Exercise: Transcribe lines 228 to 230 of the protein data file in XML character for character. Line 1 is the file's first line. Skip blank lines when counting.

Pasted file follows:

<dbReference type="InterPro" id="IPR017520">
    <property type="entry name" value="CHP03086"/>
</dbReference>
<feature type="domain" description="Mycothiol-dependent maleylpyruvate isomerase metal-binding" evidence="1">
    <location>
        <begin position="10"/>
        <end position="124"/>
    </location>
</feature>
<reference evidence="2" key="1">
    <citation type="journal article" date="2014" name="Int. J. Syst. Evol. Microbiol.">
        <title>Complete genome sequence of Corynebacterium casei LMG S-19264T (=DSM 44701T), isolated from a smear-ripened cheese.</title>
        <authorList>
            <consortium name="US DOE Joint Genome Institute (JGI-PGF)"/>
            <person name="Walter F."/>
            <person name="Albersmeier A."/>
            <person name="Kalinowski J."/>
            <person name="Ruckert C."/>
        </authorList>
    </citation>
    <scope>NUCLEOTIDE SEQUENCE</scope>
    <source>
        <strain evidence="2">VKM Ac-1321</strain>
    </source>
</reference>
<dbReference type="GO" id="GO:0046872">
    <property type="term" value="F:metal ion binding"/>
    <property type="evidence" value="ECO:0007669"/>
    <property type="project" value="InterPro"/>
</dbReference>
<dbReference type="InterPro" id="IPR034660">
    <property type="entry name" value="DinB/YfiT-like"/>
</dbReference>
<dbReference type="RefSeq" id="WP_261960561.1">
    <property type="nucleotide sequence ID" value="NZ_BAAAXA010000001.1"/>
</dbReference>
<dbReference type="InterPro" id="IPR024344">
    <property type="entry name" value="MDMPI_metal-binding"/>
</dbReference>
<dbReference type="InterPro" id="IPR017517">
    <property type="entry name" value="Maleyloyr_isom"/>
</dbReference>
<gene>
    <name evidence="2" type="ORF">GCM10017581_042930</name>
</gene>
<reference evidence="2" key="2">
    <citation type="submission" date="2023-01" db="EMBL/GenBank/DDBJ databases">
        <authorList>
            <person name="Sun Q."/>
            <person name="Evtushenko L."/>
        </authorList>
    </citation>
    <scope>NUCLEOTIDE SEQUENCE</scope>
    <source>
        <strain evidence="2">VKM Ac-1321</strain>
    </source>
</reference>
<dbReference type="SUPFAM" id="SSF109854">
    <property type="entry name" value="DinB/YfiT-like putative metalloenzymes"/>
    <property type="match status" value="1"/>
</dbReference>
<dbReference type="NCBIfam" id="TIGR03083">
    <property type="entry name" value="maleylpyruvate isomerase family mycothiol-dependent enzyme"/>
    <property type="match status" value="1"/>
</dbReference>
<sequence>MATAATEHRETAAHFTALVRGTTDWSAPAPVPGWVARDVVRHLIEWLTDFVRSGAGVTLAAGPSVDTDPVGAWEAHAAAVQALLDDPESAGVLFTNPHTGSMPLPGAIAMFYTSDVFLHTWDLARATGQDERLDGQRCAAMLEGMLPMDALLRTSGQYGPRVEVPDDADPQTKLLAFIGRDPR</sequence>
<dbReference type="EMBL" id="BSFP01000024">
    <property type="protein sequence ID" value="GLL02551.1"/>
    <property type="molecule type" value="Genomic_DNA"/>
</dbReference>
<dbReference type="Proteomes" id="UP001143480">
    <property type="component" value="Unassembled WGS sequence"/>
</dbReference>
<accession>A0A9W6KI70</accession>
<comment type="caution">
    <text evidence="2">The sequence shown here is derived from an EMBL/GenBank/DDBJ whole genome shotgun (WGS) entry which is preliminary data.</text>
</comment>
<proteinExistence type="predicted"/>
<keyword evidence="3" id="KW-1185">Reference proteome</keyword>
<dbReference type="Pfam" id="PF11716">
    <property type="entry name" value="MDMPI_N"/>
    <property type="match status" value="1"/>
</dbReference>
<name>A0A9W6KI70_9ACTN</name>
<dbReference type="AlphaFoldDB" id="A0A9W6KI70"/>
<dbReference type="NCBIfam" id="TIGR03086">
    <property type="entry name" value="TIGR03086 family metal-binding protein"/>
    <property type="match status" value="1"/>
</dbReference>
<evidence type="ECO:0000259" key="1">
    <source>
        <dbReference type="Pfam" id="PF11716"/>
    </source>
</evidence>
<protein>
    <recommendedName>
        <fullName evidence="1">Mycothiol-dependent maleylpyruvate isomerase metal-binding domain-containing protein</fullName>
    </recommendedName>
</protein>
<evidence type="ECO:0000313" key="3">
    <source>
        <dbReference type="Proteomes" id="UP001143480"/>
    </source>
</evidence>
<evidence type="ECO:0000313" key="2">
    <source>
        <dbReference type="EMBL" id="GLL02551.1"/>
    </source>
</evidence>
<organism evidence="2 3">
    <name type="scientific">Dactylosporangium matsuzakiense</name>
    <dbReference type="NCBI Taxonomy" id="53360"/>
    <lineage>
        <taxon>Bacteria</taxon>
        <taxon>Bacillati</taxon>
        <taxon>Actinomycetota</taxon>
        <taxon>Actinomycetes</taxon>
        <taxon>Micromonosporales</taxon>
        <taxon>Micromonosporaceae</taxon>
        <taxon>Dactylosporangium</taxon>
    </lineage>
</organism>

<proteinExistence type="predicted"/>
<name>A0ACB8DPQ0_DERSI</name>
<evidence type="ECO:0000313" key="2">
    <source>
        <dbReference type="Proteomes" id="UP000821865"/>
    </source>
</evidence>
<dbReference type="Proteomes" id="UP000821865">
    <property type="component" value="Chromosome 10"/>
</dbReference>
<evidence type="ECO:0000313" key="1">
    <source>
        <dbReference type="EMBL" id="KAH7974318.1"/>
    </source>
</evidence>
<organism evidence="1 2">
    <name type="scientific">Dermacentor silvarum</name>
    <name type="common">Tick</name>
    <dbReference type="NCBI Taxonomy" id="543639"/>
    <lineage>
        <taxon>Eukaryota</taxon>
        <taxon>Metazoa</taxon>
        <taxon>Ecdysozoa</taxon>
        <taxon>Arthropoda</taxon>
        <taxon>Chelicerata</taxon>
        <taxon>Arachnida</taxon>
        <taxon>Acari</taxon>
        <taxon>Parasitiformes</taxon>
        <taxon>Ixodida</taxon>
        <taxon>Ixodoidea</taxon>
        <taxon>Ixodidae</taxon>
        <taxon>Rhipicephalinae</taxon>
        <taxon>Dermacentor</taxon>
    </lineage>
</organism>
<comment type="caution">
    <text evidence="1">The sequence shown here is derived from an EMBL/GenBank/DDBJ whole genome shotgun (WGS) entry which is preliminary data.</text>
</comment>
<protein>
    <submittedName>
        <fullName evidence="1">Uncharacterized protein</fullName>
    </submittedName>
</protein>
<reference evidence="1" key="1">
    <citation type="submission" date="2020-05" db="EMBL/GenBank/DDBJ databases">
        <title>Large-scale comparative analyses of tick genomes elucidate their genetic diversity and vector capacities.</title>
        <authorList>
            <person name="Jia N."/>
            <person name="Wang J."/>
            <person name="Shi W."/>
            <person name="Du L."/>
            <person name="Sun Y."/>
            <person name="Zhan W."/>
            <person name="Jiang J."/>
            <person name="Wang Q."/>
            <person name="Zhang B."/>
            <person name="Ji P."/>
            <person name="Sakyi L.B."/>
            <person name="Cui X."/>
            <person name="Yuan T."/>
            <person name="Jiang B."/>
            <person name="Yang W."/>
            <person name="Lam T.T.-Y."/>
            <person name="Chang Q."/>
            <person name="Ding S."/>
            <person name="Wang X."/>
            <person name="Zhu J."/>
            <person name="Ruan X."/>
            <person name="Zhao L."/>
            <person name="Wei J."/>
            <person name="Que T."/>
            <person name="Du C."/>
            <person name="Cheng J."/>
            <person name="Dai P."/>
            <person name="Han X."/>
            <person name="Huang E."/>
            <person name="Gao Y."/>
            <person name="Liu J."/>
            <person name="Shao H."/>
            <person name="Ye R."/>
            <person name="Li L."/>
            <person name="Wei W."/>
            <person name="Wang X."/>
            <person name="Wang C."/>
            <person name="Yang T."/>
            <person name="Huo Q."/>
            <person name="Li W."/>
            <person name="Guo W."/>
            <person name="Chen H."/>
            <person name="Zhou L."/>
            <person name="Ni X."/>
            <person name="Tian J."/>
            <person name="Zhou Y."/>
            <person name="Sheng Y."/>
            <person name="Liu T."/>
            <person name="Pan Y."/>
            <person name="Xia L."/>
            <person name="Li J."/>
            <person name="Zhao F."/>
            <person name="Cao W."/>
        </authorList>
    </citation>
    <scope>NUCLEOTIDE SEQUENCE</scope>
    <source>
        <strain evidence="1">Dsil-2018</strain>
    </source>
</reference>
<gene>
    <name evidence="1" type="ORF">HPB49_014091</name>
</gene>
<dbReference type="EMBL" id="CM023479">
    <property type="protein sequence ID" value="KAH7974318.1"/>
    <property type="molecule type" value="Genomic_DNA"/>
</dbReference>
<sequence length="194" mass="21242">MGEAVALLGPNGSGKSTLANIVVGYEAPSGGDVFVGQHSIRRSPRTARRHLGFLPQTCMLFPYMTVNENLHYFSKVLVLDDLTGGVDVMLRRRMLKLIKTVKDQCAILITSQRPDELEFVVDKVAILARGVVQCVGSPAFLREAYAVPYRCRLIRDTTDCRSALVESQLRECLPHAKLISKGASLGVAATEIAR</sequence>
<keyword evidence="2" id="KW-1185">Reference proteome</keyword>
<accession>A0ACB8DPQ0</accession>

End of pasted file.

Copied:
    </source>
</reference>
<gene>